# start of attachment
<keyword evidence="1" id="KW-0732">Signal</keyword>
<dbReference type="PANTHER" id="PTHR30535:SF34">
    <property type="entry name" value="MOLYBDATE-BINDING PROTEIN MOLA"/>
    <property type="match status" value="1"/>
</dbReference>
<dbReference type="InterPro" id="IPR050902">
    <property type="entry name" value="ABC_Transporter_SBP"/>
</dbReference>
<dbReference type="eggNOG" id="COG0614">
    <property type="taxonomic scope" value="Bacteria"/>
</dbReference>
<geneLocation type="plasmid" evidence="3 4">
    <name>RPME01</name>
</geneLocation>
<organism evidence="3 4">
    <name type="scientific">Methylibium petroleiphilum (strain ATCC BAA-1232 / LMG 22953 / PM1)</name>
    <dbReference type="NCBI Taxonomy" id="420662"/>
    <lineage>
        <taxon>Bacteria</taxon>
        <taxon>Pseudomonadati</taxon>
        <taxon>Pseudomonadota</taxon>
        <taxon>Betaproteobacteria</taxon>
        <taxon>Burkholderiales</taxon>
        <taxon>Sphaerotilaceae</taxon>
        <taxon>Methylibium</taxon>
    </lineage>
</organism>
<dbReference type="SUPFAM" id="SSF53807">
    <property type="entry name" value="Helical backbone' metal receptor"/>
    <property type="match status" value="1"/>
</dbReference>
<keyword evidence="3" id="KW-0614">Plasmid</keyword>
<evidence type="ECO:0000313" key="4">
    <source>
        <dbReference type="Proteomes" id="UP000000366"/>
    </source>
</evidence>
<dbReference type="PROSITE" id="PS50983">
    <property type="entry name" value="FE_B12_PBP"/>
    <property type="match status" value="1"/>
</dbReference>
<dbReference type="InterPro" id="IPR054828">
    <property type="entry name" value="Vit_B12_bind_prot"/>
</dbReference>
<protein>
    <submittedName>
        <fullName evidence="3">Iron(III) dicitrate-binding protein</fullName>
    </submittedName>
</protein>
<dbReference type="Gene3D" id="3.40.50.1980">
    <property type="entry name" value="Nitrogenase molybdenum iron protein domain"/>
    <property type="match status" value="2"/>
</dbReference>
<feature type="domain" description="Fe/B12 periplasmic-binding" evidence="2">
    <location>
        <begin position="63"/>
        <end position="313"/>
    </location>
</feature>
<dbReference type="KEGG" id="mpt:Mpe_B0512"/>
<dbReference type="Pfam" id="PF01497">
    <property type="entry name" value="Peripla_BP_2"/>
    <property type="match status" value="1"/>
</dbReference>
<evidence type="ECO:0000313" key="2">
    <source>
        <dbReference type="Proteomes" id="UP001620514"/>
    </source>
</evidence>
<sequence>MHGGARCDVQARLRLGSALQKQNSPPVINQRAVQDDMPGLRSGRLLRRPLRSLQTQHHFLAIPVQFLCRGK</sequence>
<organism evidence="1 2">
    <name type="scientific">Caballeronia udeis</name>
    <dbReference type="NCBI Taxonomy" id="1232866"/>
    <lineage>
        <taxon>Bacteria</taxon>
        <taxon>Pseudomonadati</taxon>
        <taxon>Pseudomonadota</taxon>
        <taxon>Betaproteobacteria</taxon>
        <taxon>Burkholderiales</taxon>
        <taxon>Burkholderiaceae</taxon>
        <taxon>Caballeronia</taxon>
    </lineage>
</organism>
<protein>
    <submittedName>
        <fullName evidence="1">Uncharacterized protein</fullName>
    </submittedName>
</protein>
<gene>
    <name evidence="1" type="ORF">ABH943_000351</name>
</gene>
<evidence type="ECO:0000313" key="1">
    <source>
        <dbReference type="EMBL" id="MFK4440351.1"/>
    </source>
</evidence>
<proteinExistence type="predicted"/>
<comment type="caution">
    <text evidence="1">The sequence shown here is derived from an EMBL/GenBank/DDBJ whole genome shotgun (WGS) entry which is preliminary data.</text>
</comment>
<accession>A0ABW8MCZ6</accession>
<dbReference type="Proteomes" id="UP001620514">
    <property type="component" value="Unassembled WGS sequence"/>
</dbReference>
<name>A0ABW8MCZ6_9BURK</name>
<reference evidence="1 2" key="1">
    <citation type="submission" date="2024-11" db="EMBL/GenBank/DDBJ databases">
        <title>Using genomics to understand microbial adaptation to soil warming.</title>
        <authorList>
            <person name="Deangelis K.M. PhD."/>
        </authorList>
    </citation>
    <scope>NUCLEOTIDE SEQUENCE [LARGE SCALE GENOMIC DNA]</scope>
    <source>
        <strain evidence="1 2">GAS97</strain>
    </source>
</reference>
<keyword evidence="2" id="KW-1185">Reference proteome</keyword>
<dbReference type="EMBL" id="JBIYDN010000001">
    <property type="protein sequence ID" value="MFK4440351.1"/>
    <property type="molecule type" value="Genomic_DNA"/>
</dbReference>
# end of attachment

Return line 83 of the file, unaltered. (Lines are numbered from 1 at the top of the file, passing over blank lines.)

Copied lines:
</organism>